#1 Court Says Christian Photogs Guilty of Discrimination for Refusing LGBT Weddings
08-23-2013, 01:31 AM
- Join Date
- Jun 2008
NM Court Says Christian Photogs Guilty of Discrimination for Refusing LGBT Weddings
The New Mexico Supreme Court ruled Thursday that a Christian photographer who declined to photograph a same-sex union violated the state’s Human Rights Act and one justice warned the photographers were “compelled by law to compromise the very religious beliefs that inspire their lives.”
In 2006 Vanessa Willock asked Elaine and Jonathan Huguenin, owners of Elane Photography, to photograph a same-sex “commitment ceremony” in the town of Taos.
Huguenin and her husband declined the job because their Christian beliefs were in conflict with the message communicated by the ceremony.
Willock found another photographer at a cheaper price but nevertheless filed a complaint with the New Mexico Human Rights Commission accusing Elane Photography of discrimination based on sexual orientation. She was later found guilty and ordered to pay thousands of dollars in fines....
.....Bosson said the case provokes reflection on what the nation is about.
“At its heart, this case teaches that at some point in our lives all of us must compromise, if only a little, to accommodate the contrasting values of others,” he wrote.
He said the Constitution protects the rights of the Christian photographers to pray to the God of their choice and following religious teachings, but offered a sobering warning.
“But there is a price, one that we all have to pay somewhere in our civic life,” the justice wrote. “The Huguenins have to channel their conduct, not their beliefs, so as to leave space for other Americans who believe something different. That compromise is part of the glue that holds us together as a nation, the tolerance that lubricates the varied moving parts of us as a people.”....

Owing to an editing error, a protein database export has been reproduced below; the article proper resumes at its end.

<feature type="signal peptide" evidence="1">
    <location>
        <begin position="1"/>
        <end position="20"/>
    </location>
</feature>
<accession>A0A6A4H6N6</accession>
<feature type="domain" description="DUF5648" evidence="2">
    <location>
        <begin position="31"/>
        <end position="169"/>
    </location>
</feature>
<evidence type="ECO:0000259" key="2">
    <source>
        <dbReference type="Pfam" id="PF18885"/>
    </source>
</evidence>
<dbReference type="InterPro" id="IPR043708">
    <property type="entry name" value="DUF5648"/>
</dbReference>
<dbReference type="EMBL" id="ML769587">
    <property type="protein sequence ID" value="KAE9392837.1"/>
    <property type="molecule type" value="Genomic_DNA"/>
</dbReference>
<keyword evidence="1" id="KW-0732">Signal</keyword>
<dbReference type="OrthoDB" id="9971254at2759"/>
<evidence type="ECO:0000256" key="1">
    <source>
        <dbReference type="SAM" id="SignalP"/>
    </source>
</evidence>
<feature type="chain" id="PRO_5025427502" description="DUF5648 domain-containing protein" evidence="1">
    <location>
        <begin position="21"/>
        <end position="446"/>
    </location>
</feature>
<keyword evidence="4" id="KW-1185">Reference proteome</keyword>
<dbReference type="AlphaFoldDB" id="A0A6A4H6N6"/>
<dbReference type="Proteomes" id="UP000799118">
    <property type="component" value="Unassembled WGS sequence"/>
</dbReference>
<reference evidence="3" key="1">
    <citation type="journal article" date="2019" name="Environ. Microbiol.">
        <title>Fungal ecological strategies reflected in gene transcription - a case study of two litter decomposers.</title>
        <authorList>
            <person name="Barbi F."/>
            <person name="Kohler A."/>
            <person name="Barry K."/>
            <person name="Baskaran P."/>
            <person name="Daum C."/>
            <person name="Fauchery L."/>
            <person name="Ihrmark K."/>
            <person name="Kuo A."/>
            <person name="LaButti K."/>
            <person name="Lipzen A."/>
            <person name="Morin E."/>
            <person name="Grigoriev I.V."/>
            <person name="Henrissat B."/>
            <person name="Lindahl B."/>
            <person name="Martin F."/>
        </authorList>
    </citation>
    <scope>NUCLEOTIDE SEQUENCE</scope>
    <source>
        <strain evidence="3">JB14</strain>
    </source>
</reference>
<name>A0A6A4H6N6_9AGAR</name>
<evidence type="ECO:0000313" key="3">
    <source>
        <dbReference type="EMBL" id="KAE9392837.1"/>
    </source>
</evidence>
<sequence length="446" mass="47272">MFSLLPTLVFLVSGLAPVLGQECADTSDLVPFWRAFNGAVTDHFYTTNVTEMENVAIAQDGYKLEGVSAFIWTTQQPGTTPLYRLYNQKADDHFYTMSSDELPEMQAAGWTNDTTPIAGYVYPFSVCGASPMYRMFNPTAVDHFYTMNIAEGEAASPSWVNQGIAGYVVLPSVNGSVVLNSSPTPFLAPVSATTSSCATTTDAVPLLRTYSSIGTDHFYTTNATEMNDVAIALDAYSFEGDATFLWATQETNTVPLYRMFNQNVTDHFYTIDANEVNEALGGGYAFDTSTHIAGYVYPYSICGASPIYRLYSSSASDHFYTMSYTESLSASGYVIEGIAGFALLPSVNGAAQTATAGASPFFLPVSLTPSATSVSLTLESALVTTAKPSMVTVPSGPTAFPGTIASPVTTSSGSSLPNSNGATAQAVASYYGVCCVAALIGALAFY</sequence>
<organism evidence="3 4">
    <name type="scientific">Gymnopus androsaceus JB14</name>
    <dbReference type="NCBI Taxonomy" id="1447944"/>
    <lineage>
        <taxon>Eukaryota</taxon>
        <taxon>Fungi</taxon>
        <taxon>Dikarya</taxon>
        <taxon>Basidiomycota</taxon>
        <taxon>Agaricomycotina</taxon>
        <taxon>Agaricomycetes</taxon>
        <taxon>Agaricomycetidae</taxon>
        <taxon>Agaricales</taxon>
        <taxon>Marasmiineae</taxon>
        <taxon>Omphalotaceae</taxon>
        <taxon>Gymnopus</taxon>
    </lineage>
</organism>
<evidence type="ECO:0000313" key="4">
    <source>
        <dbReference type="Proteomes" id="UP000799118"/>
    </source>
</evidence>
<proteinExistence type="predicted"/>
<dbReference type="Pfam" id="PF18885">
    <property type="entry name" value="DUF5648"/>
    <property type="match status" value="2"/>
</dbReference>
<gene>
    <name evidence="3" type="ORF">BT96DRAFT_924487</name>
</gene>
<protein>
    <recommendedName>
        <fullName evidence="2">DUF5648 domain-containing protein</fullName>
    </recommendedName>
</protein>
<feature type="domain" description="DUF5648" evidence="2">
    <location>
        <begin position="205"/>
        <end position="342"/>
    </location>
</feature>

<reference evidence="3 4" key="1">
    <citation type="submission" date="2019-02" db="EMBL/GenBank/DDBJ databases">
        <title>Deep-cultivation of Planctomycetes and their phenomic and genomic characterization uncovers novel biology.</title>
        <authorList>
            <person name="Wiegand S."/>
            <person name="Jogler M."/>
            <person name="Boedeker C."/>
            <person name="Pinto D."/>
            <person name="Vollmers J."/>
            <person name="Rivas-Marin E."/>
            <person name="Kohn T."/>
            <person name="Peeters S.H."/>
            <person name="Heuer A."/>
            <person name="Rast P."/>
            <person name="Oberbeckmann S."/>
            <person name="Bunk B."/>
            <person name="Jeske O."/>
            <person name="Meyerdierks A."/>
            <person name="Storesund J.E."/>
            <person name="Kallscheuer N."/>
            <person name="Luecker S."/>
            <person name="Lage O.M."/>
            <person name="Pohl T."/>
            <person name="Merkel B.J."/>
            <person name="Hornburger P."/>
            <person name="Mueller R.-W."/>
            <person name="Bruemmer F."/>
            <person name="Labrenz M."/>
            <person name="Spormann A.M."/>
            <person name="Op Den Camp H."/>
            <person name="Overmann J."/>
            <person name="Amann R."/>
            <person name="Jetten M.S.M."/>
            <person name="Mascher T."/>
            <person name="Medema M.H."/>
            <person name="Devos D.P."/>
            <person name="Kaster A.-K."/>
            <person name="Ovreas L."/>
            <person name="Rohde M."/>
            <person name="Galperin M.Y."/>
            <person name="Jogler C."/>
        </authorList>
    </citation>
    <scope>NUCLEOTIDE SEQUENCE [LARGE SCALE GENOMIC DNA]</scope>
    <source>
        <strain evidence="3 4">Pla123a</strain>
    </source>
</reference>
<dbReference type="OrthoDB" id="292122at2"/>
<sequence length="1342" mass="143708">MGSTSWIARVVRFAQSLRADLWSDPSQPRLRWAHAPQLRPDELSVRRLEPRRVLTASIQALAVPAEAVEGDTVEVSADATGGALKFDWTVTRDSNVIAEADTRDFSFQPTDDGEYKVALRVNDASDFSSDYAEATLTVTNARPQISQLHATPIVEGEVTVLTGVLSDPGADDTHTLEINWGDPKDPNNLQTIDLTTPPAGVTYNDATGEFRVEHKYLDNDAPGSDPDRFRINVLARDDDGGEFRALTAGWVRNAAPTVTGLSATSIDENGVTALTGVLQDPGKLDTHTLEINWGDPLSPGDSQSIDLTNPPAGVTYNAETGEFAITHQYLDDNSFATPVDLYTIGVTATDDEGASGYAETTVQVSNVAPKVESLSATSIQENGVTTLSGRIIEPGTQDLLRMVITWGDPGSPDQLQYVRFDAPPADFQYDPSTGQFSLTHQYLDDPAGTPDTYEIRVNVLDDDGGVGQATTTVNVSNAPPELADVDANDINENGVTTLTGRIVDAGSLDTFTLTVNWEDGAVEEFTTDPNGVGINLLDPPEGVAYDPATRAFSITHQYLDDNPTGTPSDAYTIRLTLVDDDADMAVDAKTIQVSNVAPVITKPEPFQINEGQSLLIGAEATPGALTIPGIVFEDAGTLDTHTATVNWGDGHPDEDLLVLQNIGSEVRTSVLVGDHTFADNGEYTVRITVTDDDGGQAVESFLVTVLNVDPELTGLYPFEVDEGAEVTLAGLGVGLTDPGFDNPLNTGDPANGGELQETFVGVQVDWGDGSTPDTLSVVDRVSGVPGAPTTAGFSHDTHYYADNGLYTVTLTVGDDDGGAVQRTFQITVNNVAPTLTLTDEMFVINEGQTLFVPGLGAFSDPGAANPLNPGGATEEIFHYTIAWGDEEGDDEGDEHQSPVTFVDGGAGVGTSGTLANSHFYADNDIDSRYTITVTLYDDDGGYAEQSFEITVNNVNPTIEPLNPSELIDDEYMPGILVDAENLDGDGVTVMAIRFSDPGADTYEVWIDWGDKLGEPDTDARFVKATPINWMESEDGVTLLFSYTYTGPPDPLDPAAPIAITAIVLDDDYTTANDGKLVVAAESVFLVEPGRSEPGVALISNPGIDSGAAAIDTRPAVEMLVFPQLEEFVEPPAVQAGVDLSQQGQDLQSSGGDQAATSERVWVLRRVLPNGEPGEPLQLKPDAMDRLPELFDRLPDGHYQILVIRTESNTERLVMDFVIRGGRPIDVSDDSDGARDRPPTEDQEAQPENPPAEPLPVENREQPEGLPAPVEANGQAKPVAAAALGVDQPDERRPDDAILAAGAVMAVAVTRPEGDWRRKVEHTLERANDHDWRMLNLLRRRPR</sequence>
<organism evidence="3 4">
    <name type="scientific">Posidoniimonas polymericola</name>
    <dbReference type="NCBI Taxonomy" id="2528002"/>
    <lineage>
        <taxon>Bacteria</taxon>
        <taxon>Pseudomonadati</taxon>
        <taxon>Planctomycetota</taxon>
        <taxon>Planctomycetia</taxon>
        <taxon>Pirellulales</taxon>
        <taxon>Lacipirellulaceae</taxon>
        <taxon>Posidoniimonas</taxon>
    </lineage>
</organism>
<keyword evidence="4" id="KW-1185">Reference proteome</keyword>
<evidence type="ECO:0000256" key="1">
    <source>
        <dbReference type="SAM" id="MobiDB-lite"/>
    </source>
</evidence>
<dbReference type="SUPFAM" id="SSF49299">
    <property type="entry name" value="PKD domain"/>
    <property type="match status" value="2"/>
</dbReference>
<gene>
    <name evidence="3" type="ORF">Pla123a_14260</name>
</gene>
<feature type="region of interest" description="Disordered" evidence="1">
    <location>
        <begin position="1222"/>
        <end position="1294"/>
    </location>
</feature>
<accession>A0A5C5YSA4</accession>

08-23-2013, 07:51 AM
- Join Date
- Apr 2012
So what if they were already booked on that day, or had planned to take off that day? We are heading down a dark path where people have a RIGHT to force businesses to provide services, or goods. We have a right of association and contract, if we do not wish to enter into a contract with someone we should not and cannot be compelled by the State to do so, yes even discriminating against blacks or other minorities applies as well, if someone is racist and does not wish to hire a minority then why should the State force said owner to hire someone they will not like, why would a minority wish to work for someone that doesn't want to hire them in the first place?
08-23-2013, 09:30 AM
Whatever happened to "We reserve the right to refuse service to anyone"?Solve a man's problem with violence and help him for a day. Teach a man how to solve his problems with violence, help him for a lifetime - Belkar Bitterleaf
08-23-2013, 09:51 AM
08-23-2013, 12:47 PM
- Join Date
- Mar 2010
You made your bed, now lie in it.
08-23-2013, 02:17 PM
I have always had problems with civil rights laws that dictated private conduct. The problem with Jim Crow was not that private bus companies or lunch counters discriminated, it was that state laws demanded that they discriminate. Eliminate de jure discrimination, and economics would eliminate de facto discrimination, as the various boycotts demonstrated.
And the hypothetical does matter. If the gay couple refused to hire a photographer because he was a Christian, would the court compel them to hire him and pay damages for discrimination? After all, the court has said that we must not be allowed to act on our prejudices...
Last edited by Odysseus; 08-23-2013 at 07:22 PM.
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